Antimicrobial peptides development fits well in my primary research goal, which is to develop novel peptide therapeutics against hard-to-treat bacterial and viral infections. Antimicrobial peptides (AMPs) rapidly (within seconds to minutes) kill bacterial pathogens primarily by a membrane-perturbing (detergent-like) mechanism. They are an untapped resource with broad spectrum of activity paralleled by no other known group of agents to date. Dissecting the unique role of each motif (cationic vs. hydrophobic) of AMP active amphipathic structure in antimicrobial, immune modulatory, and toxic (and other functional) mechanisms will allow optimization of peptide design for improved therapeutic indices.
Rationale. The discovery and early success of antibiotics in the 20th Century led to the misguided view that we were winning the war against infectious diseases. This belief, coupled with stringent requirements for new drug approval by the FDA, has resulted in a drastic reduction in the development of new classes of antibiotics in the last forty years. In the United States, Infections associated with multidrug-resistant (MDR) bacteria result in longer hospital stays, lost productivity, and elevated healthcare cost with increased relative risks of mortality. In addition, antibiotic resistance has a major impact on global health, with infectious diseases remaining among the top three causes of death worldwide. Hence, therapeutics with broader spectrum of efficacy and novel mechanisms of action are urgently needed.
Most AMPs are cationic antimicrobial peptides with an amphipathic structure and represent the first line of defense in diverse species (plants and animals) against a variety of organisms (e.g., bacteria, fungi, parasites, viruses). While it is unclear how select AMPs recognize and kill their viral, parasitic, cancer, and fungal targets, it is well established that most AMPs selectively disrupt bacterial membranes via electrostatic interactions with negatively charged phospholipids on the bacterial surface relative to the more neutral eukaryotic cell surface. In contrast to standard antibiotics, AMPs do not necessarily require metabolic processes for antimicrobial activity, display rapid (seconds or minutes) killing kinetics, and have a low propensity to invoke selection of bacterial resistance (Deslouches et al., 2014). Importantly, the ability of select AMPs to inactivate multiple types of organisms (including cancer cells) indicates the potential for application to a wide range of communicable or polymicrobial diseases. AMPs can also neutralize endotoxins (potential efficacy in septic shock) and may stimulate anti-infective host immune responses. To exploit this remarkable antimicrobial resource, it is imperative that the mechanistic basis for these functional properties be established, with the identification of structural determinants of each of these functional properties informing the design of AMPs for enhanced therapeutic indices.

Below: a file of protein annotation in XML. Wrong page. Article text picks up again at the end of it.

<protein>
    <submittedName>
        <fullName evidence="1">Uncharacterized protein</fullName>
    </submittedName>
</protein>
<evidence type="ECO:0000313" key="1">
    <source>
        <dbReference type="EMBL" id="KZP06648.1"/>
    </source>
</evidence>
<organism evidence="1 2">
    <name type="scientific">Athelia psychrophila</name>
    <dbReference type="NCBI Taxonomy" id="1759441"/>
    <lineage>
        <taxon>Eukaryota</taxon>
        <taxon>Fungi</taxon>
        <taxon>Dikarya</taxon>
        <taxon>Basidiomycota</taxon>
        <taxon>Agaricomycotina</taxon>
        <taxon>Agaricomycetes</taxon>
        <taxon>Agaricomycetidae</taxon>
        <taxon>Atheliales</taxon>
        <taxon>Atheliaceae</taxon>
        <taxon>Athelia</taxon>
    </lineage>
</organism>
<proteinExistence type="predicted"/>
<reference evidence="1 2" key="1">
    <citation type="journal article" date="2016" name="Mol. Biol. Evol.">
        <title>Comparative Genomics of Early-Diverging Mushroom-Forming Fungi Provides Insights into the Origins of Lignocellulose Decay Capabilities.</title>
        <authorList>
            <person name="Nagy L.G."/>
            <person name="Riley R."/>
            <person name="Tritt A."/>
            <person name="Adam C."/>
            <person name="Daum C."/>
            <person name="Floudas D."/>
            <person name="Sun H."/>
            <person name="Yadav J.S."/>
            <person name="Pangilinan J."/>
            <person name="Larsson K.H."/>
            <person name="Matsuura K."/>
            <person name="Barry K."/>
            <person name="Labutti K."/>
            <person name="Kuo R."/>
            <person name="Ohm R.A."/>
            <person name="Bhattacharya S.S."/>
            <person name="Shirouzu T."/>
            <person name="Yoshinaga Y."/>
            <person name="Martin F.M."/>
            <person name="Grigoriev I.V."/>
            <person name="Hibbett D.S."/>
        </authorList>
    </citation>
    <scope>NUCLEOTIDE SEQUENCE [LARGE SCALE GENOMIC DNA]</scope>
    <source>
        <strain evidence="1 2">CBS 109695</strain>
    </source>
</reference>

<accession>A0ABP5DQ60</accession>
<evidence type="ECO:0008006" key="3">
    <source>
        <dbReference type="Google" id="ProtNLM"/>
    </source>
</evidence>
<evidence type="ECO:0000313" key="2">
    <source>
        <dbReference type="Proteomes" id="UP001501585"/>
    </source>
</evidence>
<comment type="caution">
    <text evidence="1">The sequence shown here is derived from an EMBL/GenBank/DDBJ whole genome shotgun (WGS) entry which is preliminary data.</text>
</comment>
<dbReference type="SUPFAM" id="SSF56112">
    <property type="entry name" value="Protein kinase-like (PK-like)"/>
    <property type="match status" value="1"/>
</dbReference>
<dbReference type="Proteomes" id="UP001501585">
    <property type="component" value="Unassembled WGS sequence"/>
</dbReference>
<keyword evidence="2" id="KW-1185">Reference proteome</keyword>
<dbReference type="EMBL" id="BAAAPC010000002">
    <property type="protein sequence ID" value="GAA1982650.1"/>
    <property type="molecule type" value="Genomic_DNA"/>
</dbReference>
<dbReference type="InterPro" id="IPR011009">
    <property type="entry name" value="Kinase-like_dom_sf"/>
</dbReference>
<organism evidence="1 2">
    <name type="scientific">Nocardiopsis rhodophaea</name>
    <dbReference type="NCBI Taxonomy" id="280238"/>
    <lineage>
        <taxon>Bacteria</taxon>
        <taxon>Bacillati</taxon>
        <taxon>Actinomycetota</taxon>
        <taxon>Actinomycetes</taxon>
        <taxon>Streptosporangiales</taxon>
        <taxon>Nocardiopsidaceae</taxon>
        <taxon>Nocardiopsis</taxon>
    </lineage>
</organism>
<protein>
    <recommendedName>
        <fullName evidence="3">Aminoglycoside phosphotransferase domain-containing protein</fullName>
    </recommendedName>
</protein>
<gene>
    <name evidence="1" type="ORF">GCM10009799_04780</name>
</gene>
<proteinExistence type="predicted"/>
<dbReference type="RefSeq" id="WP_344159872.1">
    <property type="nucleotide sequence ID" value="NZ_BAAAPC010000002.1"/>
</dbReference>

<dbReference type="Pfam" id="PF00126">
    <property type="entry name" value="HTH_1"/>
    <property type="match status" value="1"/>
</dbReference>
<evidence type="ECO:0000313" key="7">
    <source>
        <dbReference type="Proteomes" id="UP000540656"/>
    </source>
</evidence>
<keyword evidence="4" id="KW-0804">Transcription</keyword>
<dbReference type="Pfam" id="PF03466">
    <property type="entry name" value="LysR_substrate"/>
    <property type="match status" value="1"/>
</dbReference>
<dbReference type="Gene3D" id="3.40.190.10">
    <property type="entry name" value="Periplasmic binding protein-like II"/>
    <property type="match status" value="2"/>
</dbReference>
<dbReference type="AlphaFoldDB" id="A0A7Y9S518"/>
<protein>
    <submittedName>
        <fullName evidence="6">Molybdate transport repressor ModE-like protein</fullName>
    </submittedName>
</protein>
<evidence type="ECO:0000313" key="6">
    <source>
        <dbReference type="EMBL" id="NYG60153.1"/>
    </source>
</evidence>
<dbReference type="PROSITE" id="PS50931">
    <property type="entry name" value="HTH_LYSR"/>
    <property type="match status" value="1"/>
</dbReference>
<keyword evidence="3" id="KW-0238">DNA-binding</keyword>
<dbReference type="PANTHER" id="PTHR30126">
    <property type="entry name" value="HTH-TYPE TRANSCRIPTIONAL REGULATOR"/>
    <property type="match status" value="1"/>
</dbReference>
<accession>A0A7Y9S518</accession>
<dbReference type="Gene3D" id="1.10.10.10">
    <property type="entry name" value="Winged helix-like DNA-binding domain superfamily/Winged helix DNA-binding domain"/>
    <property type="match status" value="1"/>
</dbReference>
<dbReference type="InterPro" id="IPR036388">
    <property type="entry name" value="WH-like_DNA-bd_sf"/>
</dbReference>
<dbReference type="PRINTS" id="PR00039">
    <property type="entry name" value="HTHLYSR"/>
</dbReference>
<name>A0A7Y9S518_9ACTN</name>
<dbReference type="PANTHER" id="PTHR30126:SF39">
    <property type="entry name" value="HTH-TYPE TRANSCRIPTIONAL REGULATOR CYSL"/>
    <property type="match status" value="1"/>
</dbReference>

Over the last two decades, there have been three distinct approaches to AMP development: (1) modification of host AMP sequences for improvement of efficacy, (2) development of high throughput libraries for rapid screening of active peptides, and (3) rational design of de novo engineered AMPs. While important lessons are derived from the first approach, structure-function studies are limited due to the diversity of AMP amino acid compositions; the second approach is rapid, but it does not necessarily allow structure-function predictions; and the last approach reduces diversity in amino acid composition for more controlled structure-function studies to overcome natural limitations to environment and pathogen specificity. I have adopted the latter approach since my initial pre-doctoral experience in Montelaro Laboratory. As a principal investigatory, my goal is to determine the structural determinants of each AMP property for the engineering of application-specific AMPs.